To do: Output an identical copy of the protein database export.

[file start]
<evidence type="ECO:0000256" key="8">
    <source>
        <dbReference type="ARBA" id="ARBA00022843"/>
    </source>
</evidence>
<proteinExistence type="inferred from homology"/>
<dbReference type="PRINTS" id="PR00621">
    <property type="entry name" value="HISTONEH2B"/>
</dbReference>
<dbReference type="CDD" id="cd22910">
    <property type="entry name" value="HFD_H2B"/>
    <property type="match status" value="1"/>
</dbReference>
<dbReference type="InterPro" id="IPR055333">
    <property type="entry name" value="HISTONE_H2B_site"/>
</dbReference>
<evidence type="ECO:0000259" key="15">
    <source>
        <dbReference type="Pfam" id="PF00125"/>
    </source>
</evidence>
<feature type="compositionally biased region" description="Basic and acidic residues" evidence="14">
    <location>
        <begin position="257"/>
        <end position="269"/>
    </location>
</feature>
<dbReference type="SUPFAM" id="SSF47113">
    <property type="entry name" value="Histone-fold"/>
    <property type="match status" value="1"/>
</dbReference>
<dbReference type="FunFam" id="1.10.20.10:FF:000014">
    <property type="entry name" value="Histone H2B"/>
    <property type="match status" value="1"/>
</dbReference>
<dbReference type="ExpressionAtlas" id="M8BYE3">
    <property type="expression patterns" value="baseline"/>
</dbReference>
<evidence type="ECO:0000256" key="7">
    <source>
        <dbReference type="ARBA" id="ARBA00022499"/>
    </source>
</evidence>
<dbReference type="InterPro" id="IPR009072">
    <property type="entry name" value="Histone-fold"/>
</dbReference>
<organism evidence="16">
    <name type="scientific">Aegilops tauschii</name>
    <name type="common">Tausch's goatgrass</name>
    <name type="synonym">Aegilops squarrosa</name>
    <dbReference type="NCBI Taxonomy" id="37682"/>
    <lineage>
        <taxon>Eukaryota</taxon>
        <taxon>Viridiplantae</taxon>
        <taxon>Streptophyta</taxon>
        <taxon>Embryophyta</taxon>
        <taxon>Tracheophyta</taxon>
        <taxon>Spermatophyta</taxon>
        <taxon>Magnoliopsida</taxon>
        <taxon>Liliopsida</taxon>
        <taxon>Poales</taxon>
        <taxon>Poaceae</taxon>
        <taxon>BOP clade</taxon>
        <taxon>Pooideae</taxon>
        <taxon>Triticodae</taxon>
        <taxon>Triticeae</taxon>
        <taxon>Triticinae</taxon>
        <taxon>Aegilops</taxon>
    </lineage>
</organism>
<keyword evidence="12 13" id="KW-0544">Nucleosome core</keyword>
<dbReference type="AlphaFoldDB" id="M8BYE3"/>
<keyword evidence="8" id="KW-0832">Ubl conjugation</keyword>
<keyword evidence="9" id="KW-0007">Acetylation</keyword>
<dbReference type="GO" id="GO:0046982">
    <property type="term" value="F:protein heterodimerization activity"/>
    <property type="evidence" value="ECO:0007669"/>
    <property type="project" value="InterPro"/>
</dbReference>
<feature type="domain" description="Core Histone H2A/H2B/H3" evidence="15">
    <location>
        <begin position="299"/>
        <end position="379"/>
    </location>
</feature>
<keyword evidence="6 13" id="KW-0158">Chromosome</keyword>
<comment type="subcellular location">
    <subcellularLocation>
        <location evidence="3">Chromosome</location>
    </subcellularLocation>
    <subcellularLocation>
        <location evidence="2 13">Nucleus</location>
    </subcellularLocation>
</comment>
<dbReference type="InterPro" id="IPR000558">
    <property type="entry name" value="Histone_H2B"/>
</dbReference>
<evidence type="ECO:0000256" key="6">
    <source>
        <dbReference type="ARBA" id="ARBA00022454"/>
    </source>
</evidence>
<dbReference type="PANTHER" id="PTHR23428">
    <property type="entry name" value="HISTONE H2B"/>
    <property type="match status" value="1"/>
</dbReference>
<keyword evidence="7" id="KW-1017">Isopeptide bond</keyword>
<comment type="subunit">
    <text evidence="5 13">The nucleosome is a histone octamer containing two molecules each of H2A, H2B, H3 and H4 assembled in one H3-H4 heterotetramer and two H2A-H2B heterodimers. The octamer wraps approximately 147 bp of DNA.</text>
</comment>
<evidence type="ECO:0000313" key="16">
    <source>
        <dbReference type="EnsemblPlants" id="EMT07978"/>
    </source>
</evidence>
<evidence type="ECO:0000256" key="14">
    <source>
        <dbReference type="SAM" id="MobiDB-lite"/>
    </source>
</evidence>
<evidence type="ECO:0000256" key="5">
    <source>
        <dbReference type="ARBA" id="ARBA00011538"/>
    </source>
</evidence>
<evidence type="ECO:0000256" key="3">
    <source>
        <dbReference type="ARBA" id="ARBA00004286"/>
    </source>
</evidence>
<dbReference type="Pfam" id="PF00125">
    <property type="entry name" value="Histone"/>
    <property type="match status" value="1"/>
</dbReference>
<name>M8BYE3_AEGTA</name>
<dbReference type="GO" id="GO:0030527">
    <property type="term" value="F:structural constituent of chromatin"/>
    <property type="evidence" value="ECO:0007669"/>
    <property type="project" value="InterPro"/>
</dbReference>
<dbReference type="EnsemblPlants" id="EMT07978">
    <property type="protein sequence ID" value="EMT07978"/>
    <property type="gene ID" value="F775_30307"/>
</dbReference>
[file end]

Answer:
<evidence type="ECO:0000256" key="8">
    <source>
        <dbReference type="ARBA" id="ARBA00022843"/>
    </source>
</evidence>
<proteinExistence type="inferred from homology"/>
<dbReference type="PRINTS" id="PR00621">
    <property type="entry name" value="HISTONEH2B"/>
</dbReference>
<dbReference type="CDD" id="cd22910">
    <property type="entry name" value="HFD_H2B"/>
    <property type="match status" value="1"/>
</dbReference>
<dbReference type="InterPro" id="IPR055333">
    <property type="entry name" value="HISTONE_H2B_site"/>
</dbReference>
<evidence type="ECO:0000259" key="15">
    <source>
        <dbReference type="Pfam" id="PF00125"/>
    </source>
</evidence>
<feature type="compositionally biased region" description="Basic and acidic residues" evidence="14">
    <location>
        <begin position="257"/>
        <end position="269"/>
    </location>
</feature>
<dbReference type="SUPFAM" id="SSF47113">
    <property type="entry name" value="Histone-fold"/>
    <property type="match status" value="1"/>
</dbReference>
<dbReference type="FunFam" id="1.10.20.10:FF:000014">
    <property type="entry name" value="Histone H2B"/>
    <property type="match status" value="1"/>
</dbReference>
<dbReference type="ExpressionAtlas" id="M8BYE3">
    <property type="expression patterns" value="baseline"/>
</dbReference>
<evidence type="ECO:0000256" key="7">
    <source>
        <dbReference type="ARBA" id="ARBA00022499"/>
    </source>
</evidence>
<dbReference type="InterPro" id="IPR009072">
    <property type="entry name" value="Histone-fold"/>
</dbReference>
<organism evidence="16">
    <name type="scientific">Aegilops tauschii</name>
    <name type="common">Tausch's goatgrass</name>
    <name type="synonym">Aegilops squarrosa</name>
    <dbReference type="NCBI Taxonomy" id="37682"/>
    <lineage>
        <taxon>Eukaryota</taxon>
        <taxon>Viridiplantae</taxon>
        <taxon>Streptophyta</taxon>
        <taxon>Embryophyta</taxon>
        <taxon>Tracheophyta</taxon>
        <taxon>Spermatophyta</taxon>
        <taxon>Magnoliopsida</taxon>
        <taxon>Liliopsida</taxon>
        <taxon>Poales</taxon>
        <taxon>Poaceae</taxon>
        <taxon>BOP clade</taxon>
        <taxon>Pooideae</taxon>
        <taxon>Triticodae</taxon>
        <taxon>Triticeae</taxon>
        <taxon>Triticinae</taxon>
        <taxon>Aegilops</taxon>
    </lineage>
</organism>
<keyword evidence="12 13" id="KW-0544">Nucleosome core</keyword>
<dbReference type="AlphaFoldDB" id="M8BYE3"/>
<keyword evidence="8" id="KW-0832">Ubl conjugation</keyword>
<keyword evidence="9" id="KW-0007">Acetylation</keyword>
<dbReference type="GO" id="GO:0046982">
    <property type="term" value="F:protein heterodimerization activity"/>
    <property type="evidence" value="ECO:0007669"/>
    <property type="project" value="InterPro"/>
</dbReference>
<feature type="domain" description="Core Histone H2A/H2B/H3" evidence="15">
    <location>
        <begin position="299"/>
        <end position="379"/>
    </location>
</feature>
<keyword evidence="6 13" id="KW-0158">Chromosome</keyword>
<comment type="subcellular location">
    <subcellularLocation>
        <location evidence="3">Chromosome</location>
    </subcellularLocation>
    <subcellularLocation>
        <location evidence="2 13">Nucleus</location>
    </subcellularLocation>
</comment>
<dbReference type="InterPro" id="IPR000558">
    <property type="entry name" value="Histone_H2B"/>
</dbReference>
<evidence type="ECO:0000256" key="6">
    <source>
        <dbReference type="ARBA" id="ARBA00022454"/>
    </source>
</evidence>
<dbReference type="PANTHER" id="PTHR23428">
    <property type="entry name" value="HISTONE H2B"/>
    <property type="match status" value="1"/>
</dbReference>
<keyword evidence="7" id="KW-1017">Isopeptide bond</keyword>
<comment type="subunit">
    <text evidence="5 13">The nucleosome is a histone octamer containing two molecules each of H2A, H2B, H3 and H4 assembled in one H3-H4 heterotetramer and two H2A-H2B heterodimers. The octamer wraps approximately 147 bp of DNA.</text>
</comment>
<evidence type="ECO:0000313" key="16">
    <source>
        <dbReference type="EnsemblPlants" id="EMT07978"/>
    </source>
</evidence>
<evidence type="ECO:0000256" key="14">
    <source>
        <dbReference type="SAM" id="MobiDB-lite"/>
    </source>
</evidence>
<evidence type="ECO:0000256" key="5">
    <source>
        <dbReference type="ARBA" id="ARBA00011538"/>
    </source>
</evidence>
<evidence type="ECO:0000256" key="3">
    <source>
        <dbReference type="ARBA" id="ARBA00004286"/>
    </source>
</evidence>
<dbReference type="Pfam" id="PF00125">
    <property type="entry name" value="Histone"/>
    <property type="match status" value="1"/>
</dbReference>
<name>M8BYE3_AEGTA</name>
<dbReference type="GO" id="GO:0030527">
    <property type="term" value="F:structural constituent of chromatin"/>
    <property type="evidence" value="ECO:0007669"/>
    <property type="project" value="InterPro"/>
</dbReference>
<dbReference type="EnsemblPlants" id="EMT07978">
    <property type="protein sequence ID" value="EMT07978"/>
    <property type="gene ID" value="F775_30307"/>
</dbReference>